Linear polymers with metals in the main chain have potential as molecular wires and can exhibit interesting magnetic and electronic properties. Polymetallocenes are a particularly promising class of metallopolymer, but are typically static in nature because of strong metal-ligand bonding. Now, Ian Manners and co-workers have shown that polymers based on nickelocene are dynamic as a consequence of relatively weak nickel-cyclopentadienyl interactions. Although static behaviour is observed on short timescales, chain-scission events lead to dynamic properties over long periods of time and the polynickelocenes can be readily depolymerized and repolymerized (as illustrated conceptually on the cover) which may ultimately prove useful for applications in data storage and retrieval.Article p743IMAGE: REBECCA MUSGRAVE AND SAM MUSGRAVECOVER DESIGN: TULSI VORALIA

  • No. 7 July 2017

    Catalysis in biological systems typically involves the careful orchestration of supramolecular interactions within and between large biomolecules to control the spatial and temporal outcome of the reactions. Harnessing such cooperativity is challenging in synthetic macromolecular systems, but now a team led by Yao Lin and Jianjun Cheng have shown that brush polymers in which polypeptide chains are grown from a polynorbornene backbone can catalyse their own formation. The growing polypeptides can fold into α-helices (as stylized on the cover) which results in cooperative interactions between the macrodipoles of neighbouring chains and enhances the rate of their formation.Article p614IMAGE: AARON KAPPERCOVER DESIGN: TULSI VORALIA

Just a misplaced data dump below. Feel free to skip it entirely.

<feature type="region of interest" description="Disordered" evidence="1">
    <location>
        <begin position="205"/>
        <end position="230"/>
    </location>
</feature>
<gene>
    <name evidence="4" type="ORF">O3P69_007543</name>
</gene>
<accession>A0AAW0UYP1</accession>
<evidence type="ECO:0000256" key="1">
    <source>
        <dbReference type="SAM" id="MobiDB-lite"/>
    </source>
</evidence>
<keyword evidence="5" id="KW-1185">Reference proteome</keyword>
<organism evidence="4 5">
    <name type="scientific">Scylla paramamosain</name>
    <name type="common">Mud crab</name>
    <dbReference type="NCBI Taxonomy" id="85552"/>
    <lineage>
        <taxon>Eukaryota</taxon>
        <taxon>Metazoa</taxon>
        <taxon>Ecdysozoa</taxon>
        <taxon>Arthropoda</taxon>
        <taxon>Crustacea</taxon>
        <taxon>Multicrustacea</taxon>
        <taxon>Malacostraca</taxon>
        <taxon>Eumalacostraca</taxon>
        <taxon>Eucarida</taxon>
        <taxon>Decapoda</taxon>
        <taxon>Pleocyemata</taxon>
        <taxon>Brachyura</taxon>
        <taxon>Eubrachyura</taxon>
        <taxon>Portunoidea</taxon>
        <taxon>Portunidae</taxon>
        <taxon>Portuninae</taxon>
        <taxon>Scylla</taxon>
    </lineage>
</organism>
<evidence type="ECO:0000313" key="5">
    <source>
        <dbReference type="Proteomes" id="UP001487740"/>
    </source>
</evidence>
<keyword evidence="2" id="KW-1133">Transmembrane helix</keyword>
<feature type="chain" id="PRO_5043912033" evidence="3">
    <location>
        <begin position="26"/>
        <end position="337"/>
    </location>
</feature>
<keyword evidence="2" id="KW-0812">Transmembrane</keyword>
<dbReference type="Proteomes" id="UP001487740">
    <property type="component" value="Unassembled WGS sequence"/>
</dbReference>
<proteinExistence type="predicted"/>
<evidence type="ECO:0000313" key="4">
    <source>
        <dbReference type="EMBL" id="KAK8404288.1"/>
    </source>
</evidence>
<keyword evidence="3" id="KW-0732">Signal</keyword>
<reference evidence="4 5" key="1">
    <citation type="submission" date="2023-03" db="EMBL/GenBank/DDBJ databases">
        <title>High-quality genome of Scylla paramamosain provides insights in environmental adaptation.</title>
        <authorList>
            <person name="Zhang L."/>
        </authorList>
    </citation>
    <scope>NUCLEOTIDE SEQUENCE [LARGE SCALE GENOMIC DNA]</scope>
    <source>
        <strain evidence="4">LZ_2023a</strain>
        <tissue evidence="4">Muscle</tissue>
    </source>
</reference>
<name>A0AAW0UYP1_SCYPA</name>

• No. 6 June 2017

    Membraneless organelles formed through the phase separation of disordered proteins are involved in a variety of cellular functions. However, our understanding of the requirements for forming analogous artificial multi-component structures is limited. A team led by Nick J. Carroll and Gabriel P. López has now outlined some of the design rules for forming diverse assemblies through the phase separation of intrinsically disordered proteins within droplet microenvironments. The cover of this issue features a stylized image of a multi-layered coacervate, with each layer formed from a different protein phase.Article p509IMAGE: ELLA MARU STUDIOCOVER DESIGN: TULSI VORALIA

  • No. 5 May 2017

    Cell membranes are a crucial component of biological systems and they fulfil a variety of essential roles, including the compartmentalization of chemical reactions as well as enabling the formation of concentration gradients. Molecules and ions, acting as chemical signals, must be transported across cell membranes to mediate a range of cellular functions. A collection of articles in this issue discuss artificial methods for transporting chemical information across lipid bilayers. The cover image shows a synthetic transmembrane pore — formed by the self-assembly of a-helical peptides — developed by a team led by Haganâ Bayley and Derek N. Woolfson and described on page 411.

    Editorial p403; News & Views p406; Articles p411, p420, p426 and p431